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An Analysis of Restructuring Orientation to Enhance Nurse Retention

Kiel, Joan M. PhD, CHPS

doi: 10.1097/HCM.0b013e31826fe298
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The nursing shortage has received much media attention; however, something that contributes to it—nurse turnover—has not received the same attention. Facilities spend time and money to train new employees only to have them leave within a few months. Staff morale, money, time, and quality of care are all affected by nurse turnover. The fact that it often occurs so soon after one takes a position makes it pertinent to look at the process of transition into the new position, namely, the orientation program. This article examines the turnover statistics, costs, rationale, and orientation programs that have proven positive results. It is hoped that the findings can assist health care facilities to replicate successful orientation programs and reduce nurse turnover.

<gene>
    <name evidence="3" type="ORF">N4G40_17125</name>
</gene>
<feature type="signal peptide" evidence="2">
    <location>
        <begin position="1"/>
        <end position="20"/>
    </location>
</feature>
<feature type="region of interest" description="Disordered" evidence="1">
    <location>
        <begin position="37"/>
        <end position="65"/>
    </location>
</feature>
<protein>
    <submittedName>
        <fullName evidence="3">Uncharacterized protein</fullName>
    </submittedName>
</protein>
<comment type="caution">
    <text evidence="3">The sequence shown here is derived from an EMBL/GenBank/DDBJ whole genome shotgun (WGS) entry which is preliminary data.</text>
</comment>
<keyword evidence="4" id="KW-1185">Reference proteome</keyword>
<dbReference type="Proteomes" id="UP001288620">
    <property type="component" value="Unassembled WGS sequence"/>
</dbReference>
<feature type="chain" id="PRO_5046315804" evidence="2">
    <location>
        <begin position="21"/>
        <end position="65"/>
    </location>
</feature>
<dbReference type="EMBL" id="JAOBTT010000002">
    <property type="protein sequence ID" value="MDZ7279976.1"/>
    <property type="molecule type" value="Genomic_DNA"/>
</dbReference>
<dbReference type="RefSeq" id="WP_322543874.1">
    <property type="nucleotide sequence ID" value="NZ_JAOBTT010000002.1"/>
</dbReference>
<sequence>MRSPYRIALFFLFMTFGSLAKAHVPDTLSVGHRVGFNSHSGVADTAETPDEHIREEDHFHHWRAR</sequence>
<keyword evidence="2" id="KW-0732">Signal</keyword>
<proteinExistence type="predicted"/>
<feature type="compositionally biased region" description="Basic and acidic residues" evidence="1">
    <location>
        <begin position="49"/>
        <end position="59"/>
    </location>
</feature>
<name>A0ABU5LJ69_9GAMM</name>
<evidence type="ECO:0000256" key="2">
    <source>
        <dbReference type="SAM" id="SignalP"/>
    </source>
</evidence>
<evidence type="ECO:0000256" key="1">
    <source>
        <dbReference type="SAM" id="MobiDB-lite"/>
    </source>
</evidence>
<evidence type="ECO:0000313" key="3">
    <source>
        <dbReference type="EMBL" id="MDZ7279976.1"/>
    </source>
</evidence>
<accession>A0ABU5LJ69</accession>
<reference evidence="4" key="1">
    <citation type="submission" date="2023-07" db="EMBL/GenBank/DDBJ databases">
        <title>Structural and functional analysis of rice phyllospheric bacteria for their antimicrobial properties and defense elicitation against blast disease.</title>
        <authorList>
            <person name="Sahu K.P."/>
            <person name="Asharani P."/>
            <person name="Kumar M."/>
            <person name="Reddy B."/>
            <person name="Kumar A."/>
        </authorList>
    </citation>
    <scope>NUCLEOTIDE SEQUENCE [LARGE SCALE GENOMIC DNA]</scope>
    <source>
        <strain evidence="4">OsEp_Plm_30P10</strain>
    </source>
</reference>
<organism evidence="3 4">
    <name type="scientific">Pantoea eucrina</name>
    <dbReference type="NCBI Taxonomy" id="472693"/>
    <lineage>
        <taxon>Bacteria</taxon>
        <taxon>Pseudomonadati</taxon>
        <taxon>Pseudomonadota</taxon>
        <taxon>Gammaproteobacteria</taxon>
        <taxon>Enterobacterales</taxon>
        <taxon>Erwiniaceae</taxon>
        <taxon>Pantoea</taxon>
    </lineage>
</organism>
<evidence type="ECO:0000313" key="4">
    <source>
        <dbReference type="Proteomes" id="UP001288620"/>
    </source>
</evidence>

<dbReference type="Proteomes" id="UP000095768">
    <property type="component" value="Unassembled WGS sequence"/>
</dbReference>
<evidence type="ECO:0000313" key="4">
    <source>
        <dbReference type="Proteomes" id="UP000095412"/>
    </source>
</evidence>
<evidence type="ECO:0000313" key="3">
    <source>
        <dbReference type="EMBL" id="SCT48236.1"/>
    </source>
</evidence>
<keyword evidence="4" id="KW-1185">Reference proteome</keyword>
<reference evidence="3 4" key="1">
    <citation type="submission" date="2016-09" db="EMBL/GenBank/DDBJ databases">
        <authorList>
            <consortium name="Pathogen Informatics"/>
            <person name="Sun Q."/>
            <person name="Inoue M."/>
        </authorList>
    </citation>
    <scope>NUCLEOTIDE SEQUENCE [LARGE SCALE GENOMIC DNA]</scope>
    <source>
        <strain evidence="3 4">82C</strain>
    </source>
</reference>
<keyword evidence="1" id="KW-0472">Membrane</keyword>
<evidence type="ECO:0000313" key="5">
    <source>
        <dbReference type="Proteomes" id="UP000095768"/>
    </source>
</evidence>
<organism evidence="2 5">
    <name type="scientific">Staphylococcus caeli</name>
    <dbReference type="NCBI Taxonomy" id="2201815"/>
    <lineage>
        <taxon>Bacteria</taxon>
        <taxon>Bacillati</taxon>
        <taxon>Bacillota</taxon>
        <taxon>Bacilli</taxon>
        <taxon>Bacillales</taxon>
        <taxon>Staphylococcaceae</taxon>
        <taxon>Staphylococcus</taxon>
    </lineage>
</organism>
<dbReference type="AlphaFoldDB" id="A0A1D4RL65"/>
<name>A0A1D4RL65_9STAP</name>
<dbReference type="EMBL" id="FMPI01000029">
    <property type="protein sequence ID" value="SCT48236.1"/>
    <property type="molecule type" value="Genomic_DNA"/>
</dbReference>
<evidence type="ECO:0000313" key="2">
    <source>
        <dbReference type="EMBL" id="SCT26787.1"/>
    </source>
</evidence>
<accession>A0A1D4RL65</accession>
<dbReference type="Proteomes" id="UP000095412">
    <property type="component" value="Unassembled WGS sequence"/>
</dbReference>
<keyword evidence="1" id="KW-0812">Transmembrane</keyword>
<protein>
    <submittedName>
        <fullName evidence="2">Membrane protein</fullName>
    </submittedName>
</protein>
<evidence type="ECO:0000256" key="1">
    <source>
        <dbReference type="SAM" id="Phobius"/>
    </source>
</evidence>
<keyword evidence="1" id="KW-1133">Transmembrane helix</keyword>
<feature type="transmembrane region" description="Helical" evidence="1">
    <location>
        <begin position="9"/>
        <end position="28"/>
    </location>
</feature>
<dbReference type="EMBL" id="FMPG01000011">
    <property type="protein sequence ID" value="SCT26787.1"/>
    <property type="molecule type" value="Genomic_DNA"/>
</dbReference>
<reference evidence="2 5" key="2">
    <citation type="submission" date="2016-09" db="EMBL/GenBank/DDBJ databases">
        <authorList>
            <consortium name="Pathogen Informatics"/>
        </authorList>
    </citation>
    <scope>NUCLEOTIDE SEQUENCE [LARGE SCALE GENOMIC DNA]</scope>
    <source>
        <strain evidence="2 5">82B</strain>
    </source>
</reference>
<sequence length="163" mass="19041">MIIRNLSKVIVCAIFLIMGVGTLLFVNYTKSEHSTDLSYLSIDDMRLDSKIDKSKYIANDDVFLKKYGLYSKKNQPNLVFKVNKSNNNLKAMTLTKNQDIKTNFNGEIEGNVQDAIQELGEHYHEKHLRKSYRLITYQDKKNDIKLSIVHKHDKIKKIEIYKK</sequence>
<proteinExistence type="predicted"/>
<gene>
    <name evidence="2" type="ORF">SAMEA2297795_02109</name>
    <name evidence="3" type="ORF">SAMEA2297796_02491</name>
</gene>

Author Affiliation: Health Management Systems, Duquesne University, Pittsburgh, Pennsylvania.

The author has no conflicts of interest.

Correspondence: Joan M. Kiel, PhD, CHPS, Health Management Systems, Duquesne University, Pittsburgh, PA 15282 (kiel@duq.edu).

© 2012 Wolters Kluwer Health | Lippincott Williams & Wilkins